Problem Set 1 Solutions

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Unformatted text preview: 
 Problem
Set
1
Solutions




































Econ
166a
/
CMPS
166a
 Fall
2010
 Barry
Sinervo
and
John
Musacchio
 
 
 1)
Harrington
2.1
 
 
 
 
 2)
Harrington
2.2
 
 
 
 
 
 
 
 
 3)
Harrington
2.5
 
 
 4)
Harrington
2.9
 
 Problem
supp
1:
In
the
sea
otter
kidnap
game,
write
out
the
extensive
form
game
for
 the
male
kidnap
of
pup,
with
ransom
or
no
ransom
paid
by
the
female,
harm/release
 unharmed
by
the
male,
retaliate/no
retaliate
by
the
female,
and
fill
in
the
payoffs
to
 male
and
female
(consider
the
action
of
retaliate/no
retaliate
to
be
costly,
but
has
a
 deterrent
effect
[so
you
have
to
fashion
payoffs
thinking
towards
the
future]).
 Assign
ordinal
payoffs.
You
will
get
zero
if
you
do
not
explain
your
rationale
for
the
 ordinal
payoffs
that
you
assign.
 
 
 M
 
 
 
 Kidnap
 
 No
Kidnap
 
 
 
 
 5
 F
 
 9
 Ransom
 No
 
 
 Ransom
 
 M
 M
 
 
 
 
 Harm
 Release
 Harm
 Release
 
 
 F
 F
 F
 F
 No
 No
 No
 Retaliate
 Retaliate
 No
 
 Retaliate
 Retaliate
 Retaliate
 Retaliate
 Retaliate
 Retaliate
 
 
 6













8























7












9





































3













4




















1









2
 
 2













1























5












6




































4














3




















7










8
 
 
 
 Male
payoffs
top,
female
payoffs
bottom.

 Explanation:

The
female
cares
most
about
getting
her
pup
back
safely.
After
that,
 she
cares
about
not
paying
a
ransom.
Finally,
she
wants
to
maintain
a
reputation
of
 retaliating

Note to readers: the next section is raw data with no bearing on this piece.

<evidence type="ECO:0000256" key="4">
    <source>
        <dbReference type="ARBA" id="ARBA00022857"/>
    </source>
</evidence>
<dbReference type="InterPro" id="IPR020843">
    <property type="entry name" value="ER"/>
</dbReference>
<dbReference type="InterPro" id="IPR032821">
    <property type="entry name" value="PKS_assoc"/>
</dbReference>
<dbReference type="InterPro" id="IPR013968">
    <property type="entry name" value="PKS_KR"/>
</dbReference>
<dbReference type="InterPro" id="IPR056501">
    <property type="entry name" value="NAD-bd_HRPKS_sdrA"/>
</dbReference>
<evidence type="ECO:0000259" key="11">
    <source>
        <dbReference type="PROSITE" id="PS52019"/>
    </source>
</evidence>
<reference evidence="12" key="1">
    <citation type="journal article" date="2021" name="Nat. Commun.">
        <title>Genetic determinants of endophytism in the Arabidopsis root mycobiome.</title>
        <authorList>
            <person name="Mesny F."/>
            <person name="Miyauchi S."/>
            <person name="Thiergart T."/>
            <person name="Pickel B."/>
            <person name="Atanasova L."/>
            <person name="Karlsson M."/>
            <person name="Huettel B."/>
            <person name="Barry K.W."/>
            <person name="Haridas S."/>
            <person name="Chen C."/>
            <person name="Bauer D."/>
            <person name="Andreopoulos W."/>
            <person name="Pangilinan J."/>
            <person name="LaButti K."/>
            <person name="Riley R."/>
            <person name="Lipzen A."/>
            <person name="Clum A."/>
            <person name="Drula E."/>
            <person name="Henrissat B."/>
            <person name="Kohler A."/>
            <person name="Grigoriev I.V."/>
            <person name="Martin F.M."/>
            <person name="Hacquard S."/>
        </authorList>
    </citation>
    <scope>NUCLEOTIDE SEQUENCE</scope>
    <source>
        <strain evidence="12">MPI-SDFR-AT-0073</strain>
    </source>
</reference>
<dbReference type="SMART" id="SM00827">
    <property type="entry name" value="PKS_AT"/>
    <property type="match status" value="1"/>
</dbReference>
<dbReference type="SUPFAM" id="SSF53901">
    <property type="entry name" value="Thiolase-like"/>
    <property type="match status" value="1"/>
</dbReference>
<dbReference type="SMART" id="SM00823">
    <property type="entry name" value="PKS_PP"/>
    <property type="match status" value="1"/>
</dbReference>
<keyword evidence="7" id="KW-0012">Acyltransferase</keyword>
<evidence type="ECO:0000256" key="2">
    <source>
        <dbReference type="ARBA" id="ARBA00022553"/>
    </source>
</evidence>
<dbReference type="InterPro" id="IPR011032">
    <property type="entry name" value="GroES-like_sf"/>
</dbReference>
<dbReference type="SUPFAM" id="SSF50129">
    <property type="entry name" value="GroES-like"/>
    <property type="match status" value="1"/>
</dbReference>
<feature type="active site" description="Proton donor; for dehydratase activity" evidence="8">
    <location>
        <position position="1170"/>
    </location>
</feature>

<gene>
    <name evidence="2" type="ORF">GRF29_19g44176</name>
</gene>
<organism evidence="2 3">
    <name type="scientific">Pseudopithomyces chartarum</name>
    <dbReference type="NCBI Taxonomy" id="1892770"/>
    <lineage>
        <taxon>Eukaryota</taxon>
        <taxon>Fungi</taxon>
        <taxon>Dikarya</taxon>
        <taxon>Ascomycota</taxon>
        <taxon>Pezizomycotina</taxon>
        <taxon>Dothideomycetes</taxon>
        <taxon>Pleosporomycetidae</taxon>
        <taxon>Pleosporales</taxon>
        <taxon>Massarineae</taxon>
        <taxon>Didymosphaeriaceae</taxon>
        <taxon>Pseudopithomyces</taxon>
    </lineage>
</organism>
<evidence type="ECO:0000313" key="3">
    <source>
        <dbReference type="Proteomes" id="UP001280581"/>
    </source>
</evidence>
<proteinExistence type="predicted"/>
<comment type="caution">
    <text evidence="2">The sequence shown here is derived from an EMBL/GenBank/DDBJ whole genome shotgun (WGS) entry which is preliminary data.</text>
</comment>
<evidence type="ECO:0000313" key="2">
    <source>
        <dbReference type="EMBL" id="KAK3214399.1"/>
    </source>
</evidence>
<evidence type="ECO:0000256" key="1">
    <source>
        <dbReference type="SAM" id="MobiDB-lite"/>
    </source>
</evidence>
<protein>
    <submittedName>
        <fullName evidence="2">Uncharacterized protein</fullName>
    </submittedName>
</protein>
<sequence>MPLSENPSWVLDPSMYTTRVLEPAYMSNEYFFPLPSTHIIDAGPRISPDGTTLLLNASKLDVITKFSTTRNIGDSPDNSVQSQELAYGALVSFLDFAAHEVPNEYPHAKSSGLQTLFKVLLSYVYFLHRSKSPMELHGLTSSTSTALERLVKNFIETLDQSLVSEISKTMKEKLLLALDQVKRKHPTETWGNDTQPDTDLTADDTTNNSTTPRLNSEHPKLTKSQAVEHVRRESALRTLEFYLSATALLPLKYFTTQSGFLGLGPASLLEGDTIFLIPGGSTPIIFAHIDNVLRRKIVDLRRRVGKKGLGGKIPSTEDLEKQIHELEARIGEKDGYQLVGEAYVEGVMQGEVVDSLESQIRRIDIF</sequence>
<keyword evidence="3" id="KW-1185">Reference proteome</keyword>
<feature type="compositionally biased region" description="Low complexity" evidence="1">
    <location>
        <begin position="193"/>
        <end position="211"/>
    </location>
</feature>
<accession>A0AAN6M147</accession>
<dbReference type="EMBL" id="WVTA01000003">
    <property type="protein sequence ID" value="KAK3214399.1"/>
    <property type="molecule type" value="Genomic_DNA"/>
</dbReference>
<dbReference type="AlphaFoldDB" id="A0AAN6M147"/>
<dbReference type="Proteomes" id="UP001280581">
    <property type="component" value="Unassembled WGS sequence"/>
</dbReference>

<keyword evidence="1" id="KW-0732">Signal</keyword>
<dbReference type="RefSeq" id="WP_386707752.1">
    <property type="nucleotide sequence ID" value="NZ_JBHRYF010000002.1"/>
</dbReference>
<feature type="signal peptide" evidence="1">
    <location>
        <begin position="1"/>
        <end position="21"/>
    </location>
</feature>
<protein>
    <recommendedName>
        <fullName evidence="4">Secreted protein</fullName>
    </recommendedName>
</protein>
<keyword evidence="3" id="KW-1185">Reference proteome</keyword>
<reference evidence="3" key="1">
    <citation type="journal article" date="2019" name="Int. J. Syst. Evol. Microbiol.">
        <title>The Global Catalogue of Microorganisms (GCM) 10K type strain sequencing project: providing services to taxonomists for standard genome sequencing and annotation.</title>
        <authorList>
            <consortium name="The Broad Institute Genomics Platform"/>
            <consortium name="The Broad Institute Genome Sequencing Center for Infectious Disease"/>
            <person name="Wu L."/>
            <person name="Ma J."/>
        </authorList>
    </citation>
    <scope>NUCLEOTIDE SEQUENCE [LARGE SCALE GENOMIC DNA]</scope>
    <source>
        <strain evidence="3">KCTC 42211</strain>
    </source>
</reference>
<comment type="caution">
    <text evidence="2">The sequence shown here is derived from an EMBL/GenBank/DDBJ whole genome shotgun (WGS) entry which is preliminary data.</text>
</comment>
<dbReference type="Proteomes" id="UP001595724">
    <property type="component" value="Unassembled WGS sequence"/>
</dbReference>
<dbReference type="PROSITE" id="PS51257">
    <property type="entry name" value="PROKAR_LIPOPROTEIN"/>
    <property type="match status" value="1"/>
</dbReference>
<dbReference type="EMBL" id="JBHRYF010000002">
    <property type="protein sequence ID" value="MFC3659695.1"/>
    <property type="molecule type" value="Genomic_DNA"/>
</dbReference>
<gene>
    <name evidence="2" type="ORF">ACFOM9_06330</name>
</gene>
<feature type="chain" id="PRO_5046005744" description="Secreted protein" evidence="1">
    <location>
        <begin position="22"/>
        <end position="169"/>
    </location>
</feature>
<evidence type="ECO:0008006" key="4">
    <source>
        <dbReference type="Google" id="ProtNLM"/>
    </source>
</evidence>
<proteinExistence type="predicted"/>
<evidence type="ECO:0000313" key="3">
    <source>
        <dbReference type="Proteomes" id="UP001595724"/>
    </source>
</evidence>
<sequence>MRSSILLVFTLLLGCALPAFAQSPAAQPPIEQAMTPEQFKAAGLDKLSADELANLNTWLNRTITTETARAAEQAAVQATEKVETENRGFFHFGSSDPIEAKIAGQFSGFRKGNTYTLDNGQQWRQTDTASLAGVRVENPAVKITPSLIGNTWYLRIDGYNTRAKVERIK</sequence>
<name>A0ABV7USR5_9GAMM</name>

whenever
her
pup
is
harmed,
otherwise
she
would
prefer
not
to
take
the
 risk
of
retaliating.
These
preferences
give
rise
to
the
ordinal
payoffs
above.
The
male
 cares
most
about
collecting
a
ransom.
(If
no
ransom
gets
paid
in
the
end,
he’d
rather
 not
have
kidnapped.)

After
that,
he
cares
next
about
not
being
retaliated
upon
if
the
 ransom
is
paid.
If
the
ransom
is
not
paid
he
cares
more
about
maintaining
his
 reputation
as
a
fearsome
kidnapper
and
thus
wants
to
harm
the
pup.
Finally,
he
 prefers
not
to
be
retaliated
upon.
(Other
payoffs
are
justifiable
here).
 
 Supp
Prob:
Right
and
Left
Jawed
fish.

 
 The
key
to
this
problem
is
to
think
baseball.
The
baseball
game
assumes
that
players
 have
come
to
an
equilibrium
in
terms
of
trial
and
error
learning
or
 experience/training.
Thus,
both
games
assume
the
population
is
in
an
equilibrium
 state
where
prey
have
a
belief
system
and
they
expect
something
(as
do
batters
and
 pitchers
depending
handedness).

You
can
include
a
leave
prey
step
if
you
want
(or
 omit
it,
if
you
include
it
the
payoffs
are
modified
below
and
you
insert
another
set
of
 payoffs,
where
the
pred
incurs
some
penalty
for
having
to
search
some
more.

 
 Let’s
write
out
a
game
ignoring
this
step.
In
the
spirit
of
the
baseball
example
we
 wrote
out
in
class,
consider
the
following
game.

In
this
version
of
the
game,
I
will
 assume
a
predator
always
attacks
from
one
side
(its
preferred
side).

 Look
 Right
 
 
 To
write
out
one
of
the
EFG
for
the
Fish
we
have
to
assume
a
given
population
state
 exists.
Assume
Right‐jawed
fish
are
prevalent
(at
high
frequency
in
the
population)
 and
thus,
this
will
determine
one
of
the
branches
of
the